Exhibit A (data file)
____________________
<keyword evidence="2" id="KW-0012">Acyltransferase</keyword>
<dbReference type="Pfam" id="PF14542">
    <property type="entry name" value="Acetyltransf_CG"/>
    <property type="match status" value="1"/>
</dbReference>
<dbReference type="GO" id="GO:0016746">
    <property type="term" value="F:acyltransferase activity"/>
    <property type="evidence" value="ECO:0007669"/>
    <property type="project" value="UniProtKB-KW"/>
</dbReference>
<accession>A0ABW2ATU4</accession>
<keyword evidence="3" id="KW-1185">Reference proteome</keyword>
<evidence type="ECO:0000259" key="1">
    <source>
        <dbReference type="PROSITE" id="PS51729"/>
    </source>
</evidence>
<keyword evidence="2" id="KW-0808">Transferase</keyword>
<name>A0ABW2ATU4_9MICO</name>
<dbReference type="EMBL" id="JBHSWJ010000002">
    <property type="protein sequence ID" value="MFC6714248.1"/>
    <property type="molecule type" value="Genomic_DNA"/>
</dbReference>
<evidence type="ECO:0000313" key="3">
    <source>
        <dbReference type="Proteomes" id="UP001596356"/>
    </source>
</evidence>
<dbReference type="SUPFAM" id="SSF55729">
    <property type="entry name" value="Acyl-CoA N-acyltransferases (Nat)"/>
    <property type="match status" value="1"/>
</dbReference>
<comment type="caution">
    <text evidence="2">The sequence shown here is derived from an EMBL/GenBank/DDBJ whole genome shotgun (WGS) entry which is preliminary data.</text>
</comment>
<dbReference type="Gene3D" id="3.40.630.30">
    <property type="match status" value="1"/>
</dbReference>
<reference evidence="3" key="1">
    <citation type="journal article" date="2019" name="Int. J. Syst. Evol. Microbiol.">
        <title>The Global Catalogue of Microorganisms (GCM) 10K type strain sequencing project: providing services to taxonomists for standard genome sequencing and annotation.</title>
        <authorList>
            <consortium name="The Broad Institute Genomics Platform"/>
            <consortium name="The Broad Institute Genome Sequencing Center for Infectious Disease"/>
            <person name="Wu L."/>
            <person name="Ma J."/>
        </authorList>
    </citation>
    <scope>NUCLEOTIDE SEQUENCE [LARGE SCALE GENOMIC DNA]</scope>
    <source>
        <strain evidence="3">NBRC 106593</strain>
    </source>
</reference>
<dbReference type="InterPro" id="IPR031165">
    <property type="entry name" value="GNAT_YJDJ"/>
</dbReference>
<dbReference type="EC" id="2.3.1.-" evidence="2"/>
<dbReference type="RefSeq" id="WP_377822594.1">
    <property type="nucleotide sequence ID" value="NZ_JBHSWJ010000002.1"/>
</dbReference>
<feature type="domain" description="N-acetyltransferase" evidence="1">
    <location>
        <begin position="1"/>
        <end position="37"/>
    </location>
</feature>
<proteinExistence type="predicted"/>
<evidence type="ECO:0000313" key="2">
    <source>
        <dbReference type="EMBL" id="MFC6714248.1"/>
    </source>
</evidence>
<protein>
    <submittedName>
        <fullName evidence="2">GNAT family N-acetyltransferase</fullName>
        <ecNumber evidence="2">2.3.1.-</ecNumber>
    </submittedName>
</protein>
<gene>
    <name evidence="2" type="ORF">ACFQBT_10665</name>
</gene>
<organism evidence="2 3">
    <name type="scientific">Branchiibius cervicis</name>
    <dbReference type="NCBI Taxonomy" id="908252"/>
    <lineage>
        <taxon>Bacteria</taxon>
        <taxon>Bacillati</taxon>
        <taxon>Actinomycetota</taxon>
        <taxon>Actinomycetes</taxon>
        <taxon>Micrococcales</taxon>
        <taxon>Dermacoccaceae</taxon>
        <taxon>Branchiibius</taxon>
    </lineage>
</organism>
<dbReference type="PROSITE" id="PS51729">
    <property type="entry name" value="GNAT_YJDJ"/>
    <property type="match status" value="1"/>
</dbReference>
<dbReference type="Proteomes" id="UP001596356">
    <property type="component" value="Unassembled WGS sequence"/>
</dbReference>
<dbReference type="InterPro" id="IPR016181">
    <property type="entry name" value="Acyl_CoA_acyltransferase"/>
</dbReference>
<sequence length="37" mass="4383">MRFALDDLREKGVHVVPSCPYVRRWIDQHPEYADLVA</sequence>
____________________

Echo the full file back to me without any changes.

<keyword evidence="2" id="KW-0012">Acyltransferase</keyword>
<dbReference type="Pfam" id="PF14542">
    <property type="entry name" value="Acetyltransf_CG"/>
    <property type="match status" value="1"/>
</dbReference>
<dbReference type="GO" id="GO:0016746">
    <property type="term" value="F:acyltransferase activity"/>
    <property type="evidence" value="ECO:0007669"/>
    <property type="project" value="UniProtKB-KW"/>
</dbReference>
<accession>A0ABW2ATU4</accession>
<keyword evidence="3" id="KW-1185">Reference proteome</keyword>
<evidence type="ECO:0000259" key="1">
    <source>
        <dbReference type="PROSITE" id="PS51729"/>
    </source>
</evidence>
<keyword evidence="2" id="KW-0808">Transferase</keyword>
<name>A0ABW2ATU4_9MICO</name>
<dbReference type="EMBL" id="JBHSWJ010000002">
    <property type="protein sequence ID" value="MFC6714248.1"/>
    <property type="molecule type" value="Genomic_DNA"/>
</dbReference>
<evidence type="ECO:0000313" key="3">
    <source>
        <dbReference type="Proteomes" id="UP001596356"/>
    </source>
</evidence>
<dbReference type="SUPFAM" id="SSF55729">
    <property type="entry name" value="Acyl-CoA N-acyltransferases (Nat)"/>
    <property type="match status" value="1"/>
</dbReference>
<comment type="caution">
    <text evidence="2">The sequence shown here is derived from an EMBL/GenBank/DDBJ whole genome shotgun (WGS) entry which is preliminary data.</text>
</comment>
<dbReference type="Gene3D" id="3.40.630.30">
    <property type="match status" value="1"/>
</dbReference>
<reference evidence="3" key="1">
    <citation type="journal article" date="2019" name="Int. J. Syst. Evol. Microbiol.">
        <title>The Global Catalogue of Microorganisms (GCM) 10K type strain sequencing project: providing services to taxonomists for standard genome sequencing and annotation.</title>
        <authorList>
            <consortium name="The Broad Institute Genomics Platform"/>
            <consortium name="The Broad Institute Genome Sequencing Center for Infectious Disease"/>
            <person name="Wu L."/>
            <person name="Ma J."/>
        </authorList>
    </citation>
    <scope>NUCLEOTIDE SEQUENCE [LARGE SCALE GENOMIC DNA]</scope>
    <source>
        <strain evidence="3">NBRC 106593</strain>
    </source>
</reference>
<dbReference type="InterPro" id="IPR031165">
    <property type="entry name" value="GNAT_YJDJ"/>
</dbReference>
<dbReference type="EC" id="2.3.1.-" evidence="2"/>
<dbReference type="RefSeq" id="WP_377822594.1">
    <property type="nucleotide sequence ID" value="NZ_JBHSWJ010000002.1"/>
</dbReference>
<feature type="domain" description="N-acetyltransferase" evidence="1">
    <location>
        <begin position="1"/>
        <end position="37"/>
    </location>
</feature>
<proteinExistence type="predicted"/>
<evidence type="ECO:0000313" key="2">
    <source>
        <dbReference type="EMBL" id="MFC6714248.1"/>
    </source>
</evidence>
<protein>
    <submittedName>
        <fullName evidence="2">GNAT family N-acetyltransferase</fullName>
        <ecNumber evidence="2">2.3.1.-</ecNumber>
    </submittedName>
</protein>
<gene>
    <name evidence="2" type="ORF">ACFQBT_10665</name>
</gene>
<organism evidence="2 3">
    <name type="scientific">Branchiibius cervicis</name>
    <dbReference type="NCBI Taxonomy" id="908252"/>
    <lineage>
        <taxon>Bacteria</taxon>
        <taxon>Bacillati</taxon>
        <taxon>Actinomycetota</taxon>
        <taxon>Actinomycetes</taxon>
        <taxon>Micrococcales</taxon>
        <taxon>Dermacoccaceae</taxon>
        <taxon>Branchiibius</taxon>
    </lineage>
</organism>
<dbReference type="PROSITE" id="PS51729">
    <property type="entry name" value="GNAT_YJDJ"/>
    <property type="match status" value="1"/>
</dbReference>
<dbReference type="Proteomes" id="UP001596356">
    <property type="component" value="Unassembled WGS sequence"/>
</dbReference>
<dbReference type="InterPro" id="IPR016181">
    <property type="entry name" value="Acyl_CoA_acyltransferase"/>
</dbReference>
<sequence length="37" mass="4383">MRFALDDLREKGVHVVPSCPYVRRWIDQHPEYADLVA</sequence>